voffice_120If you work at home in the Village of Lansing you may need a permit. Village Trustees considered changes to the definition of home occupation Monday which will clarify existing law on business conducted in homes.  Telecommuters may not need permission.  But a permit is required for home businesses that have any impact whatsoever on the neighborhood, even those for whom only occasional client visits are involved.

"You could apply for a special permit," said Village Attorney David Dubow.  "If you meet the criteria of that special permit you are granted permission and that use is proper and lawful under the Village's regulations.  There are a lot of people these days that work at home."

The revisions were prompted by a heated incident earlier this year in which Shannon Park resident applied for a special permit to operate a hair salon.  Neighbors objected strenuously to the prospect of clients going in and out of the secluded, quiet neighborhood behind the Ithaca Mall.  A public hearing on April 29 was extended to a second session in May before the Planning Board rejected the special permit application.

Working with Code Enforcement Officer Marty Moseley, the board sought to clarify the definition of home occupation. The existing law defines Home occupation as 'An occupation, or profession which is carried on by a person residing in the dwelling unit, and is clearly incidental and accessory or secondary to the use of the dwelling unit for residential purposes.'  The revision adds 'use and/or activity' to 'occupation and profession'.

Existing law defines home occupation as including uses and activities incidental and accessory or secondary to the use of the dwelling unit for residential purposes. The revision goes further to strictly define three conditions under which the special permit is not required.  The revised law exempts homeowners from the requirement to obtain a special permit if there are no customers or clients visiting the home, no sale of goods or services from the dwelling, and no vehicle traffic other than for home related activities.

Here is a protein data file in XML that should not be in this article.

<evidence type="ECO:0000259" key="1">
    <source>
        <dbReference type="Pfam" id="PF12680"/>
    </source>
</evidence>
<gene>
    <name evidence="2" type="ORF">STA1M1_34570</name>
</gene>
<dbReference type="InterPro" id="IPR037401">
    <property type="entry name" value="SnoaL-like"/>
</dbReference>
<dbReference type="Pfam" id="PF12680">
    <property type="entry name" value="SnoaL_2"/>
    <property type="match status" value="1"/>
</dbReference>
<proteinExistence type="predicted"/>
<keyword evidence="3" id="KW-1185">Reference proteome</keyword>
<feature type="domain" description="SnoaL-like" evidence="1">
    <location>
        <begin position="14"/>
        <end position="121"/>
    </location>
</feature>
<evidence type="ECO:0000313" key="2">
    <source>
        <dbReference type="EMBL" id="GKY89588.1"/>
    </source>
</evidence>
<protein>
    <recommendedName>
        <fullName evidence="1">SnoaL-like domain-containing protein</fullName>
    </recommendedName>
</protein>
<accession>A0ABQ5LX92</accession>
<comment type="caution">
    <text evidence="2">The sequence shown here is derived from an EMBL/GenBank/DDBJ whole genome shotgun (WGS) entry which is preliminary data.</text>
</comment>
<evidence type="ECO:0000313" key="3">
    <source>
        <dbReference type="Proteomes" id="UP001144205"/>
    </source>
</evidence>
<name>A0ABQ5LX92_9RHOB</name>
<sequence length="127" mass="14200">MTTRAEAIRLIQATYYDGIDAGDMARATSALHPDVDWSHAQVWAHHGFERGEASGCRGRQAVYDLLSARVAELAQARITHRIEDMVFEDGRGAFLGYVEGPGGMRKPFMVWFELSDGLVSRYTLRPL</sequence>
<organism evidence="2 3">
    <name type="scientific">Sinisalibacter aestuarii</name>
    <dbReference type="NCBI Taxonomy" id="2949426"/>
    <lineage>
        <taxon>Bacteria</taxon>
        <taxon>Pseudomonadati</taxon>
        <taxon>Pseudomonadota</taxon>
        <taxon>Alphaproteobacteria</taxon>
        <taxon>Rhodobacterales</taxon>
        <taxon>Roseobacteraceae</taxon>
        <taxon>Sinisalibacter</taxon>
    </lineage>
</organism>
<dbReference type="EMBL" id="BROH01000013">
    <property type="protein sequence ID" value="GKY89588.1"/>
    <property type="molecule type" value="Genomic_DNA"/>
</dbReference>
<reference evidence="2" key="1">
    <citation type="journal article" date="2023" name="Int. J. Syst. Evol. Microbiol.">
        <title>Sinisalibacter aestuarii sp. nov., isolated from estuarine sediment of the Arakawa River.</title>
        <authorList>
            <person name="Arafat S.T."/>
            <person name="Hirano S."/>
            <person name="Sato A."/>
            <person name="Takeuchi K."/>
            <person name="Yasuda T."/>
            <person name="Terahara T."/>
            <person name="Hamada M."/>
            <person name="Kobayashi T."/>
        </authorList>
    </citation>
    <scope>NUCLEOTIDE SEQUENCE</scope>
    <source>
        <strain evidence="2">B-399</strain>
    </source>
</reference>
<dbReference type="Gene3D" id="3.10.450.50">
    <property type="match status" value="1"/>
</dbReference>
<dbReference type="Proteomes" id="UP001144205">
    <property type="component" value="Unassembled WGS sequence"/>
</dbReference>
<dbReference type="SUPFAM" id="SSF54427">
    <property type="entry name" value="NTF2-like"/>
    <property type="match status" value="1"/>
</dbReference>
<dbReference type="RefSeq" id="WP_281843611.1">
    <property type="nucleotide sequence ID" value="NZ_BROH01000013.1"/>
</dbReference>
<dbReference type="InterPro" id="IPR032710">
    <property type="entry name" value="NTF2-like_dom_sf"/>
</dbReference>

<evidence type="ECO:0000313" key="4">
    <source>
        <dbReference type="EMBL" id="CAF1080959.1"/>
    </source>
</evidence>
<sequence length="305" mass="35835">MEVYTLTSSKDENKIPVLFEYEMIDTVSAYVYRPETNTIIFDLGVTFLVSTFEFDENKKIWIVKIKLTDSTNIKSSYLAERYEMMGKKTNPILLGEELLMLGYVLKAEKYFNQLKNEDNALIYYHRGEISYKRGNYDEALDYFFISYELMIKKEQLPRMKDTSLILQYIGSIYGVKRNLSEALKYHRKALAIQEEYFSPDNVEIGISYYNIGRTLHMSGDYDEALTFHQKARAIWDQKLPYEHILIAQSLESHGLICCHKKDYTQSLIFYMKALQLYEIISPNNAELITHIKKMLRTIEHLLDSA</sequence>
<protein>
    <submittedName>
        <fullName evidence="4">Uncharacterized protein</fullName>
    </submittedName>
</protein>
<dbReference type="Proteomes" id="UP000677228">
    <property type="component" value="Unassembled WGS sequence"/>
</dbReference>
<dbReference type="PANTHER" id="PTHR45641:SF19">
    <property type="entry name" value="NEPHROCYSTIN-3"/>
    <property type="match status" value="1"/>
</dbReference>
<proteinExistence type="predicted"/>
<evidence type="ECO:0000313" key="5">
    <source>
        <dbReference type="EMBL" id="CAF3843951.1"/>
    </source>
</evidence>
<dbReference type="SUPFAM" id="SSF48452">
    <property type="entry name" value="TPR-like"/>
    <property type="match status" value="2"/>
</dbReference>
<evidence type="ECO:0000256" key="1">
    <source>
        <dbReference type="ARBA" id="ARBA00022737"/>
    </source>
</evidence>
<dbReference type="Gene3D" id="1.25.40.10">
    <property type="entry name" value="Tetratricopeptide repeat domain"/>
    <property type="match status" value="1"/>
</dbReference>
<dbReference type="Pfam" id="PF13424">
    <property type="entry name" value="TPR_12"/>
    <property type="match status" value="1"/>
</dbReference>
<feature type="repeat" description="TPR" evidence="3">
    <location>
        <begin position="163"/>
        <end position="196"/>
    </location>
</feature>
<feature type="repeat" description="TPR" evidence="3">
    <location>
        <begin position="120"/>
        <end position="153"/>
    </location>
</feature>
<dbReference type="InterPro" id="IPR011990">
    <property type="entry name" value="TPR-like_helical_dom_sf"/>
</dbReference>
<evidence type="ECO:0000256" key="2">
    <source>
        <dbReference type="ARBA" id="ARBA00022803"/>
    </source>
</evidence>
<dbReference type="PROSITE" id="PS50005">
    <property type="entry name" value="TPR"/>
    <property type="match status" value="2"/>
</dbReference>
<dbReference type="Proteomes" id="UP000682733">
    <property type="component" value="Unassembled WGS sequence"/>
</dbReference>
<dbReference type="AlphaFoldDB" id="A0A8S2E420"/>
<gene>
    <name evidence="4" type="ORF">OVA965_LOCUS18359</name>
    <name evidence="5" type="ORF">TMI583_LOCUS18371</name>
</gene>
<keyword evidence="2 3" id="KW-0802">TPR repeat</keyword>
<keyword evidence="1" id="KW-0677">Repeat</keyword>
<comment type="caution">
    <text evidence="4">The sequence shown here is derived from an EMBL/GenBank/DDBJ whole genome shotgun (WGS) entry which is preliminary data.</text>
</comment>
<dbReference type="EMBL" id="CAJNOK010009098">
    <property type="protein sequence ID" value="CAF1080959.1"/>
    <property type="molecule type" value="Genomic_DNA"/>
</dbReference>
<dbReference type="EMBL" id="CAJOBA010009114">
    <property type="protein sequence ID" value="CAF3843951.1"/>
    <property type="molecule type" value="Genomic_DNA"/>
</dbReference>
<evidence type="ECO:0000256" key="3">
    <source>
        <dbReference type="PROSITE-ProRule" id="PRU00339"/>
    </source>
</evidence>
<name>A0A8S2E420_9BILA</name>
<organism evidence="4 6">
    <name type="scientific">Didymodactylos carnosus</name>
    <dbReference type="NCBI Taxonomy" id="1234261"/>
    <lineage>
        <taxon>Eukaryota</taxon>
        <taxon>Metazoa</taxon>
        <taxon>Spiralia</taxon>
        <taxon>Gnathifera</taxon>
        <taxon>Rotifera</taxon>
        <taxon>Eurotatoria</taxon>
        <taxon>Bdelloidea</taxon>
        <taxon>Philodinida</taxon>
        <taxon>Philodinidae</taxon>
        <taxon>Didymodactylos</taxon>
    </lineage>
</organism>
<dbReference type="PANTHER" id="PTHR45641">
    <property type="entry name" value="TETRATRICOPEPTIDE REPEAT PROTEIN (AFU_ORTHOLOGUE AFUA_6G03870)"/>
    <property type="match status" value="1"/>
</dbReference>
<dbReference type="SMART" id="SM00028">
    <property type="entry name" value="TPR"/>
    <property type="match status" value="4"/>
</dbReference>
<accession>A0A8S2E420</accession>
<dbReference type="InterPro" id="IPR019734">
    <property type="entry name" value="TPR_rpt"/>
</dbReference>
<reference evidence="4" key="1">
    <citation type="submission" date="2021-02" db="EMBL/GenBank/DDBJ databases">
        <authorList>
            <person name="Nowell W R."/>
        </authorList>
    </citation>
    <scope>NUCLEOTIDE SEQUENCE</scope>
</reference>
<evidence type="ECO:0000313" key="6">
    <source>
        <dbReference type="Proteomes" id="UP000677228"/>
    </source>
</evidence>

If you telecommute to a brick-and-mortar business located elsewhere you almost certainly don't need to worry about a special permit. But even if you run a low impact business from your home you're likely to be required to ask the planning board for permission. That not only includes the obvious kinds of businesses, like a hair salon, to which customers would be coming and going frequently, but also smaller concerns.

"It seems to me that piano teachers with students who are dropped off at the house and picked up by cars are going to have to have a permit," said Deputy Mayor Lynn Leopold.  "Which clarifies it.  It doesn't cost them anything."

Village Attorney David Dubow agreed, saying the new language doesn't really change the existing law. He said piano teachers are likely to already have obtained a special permit if they work from home.

"They have to meet the criteria that it won't increase traffic significantly and there won't be other impacts," he said.  "At the end of the day for the (hair salon) project that was not granted a special permit the criteria on which they based that decision were traffic issues and the concerns with respect to traffic and the ingress and egress to that development."

Dubow said the decision as to whether to grant a special permit is more evaluative, rather than an administrative decision.  The Planning Board applies ten conditions when considering a special permit application.  He said an additional ten conditions are applied when a special permit application is submitted for a home occupation.

"It's a pretty extensive review," he said.  "The position that Marty has taken is that this language doesn't change that.  The previous language would probably have covered that use.  Is there a person there who is teaching and having someone coming to their home, and if there is traffic... that is the purpose of the special permit review."

Dubow stressed that receiving a special permit for a home occupation is not daunting for low impact work, and in some cases not even required.

"In recent years somebody was growing vegetables on their property," he said.  "They were then taking the vegetables to the Farmer's Market.  They wanted to make sure that they weren't violating the Village regulations so they came in and were reviewed.  And got their special permit.  I'm not sure they needed it, but they wanted it to verify that they were doing things properly."

Dubow said the law's impact on temporary uses, including artists who open their homes for the Ithaca Art Trail, has not been discussed.

The board voted to schedule a public hearing to respond to the proposed changes at the September 15th Trustee meeting.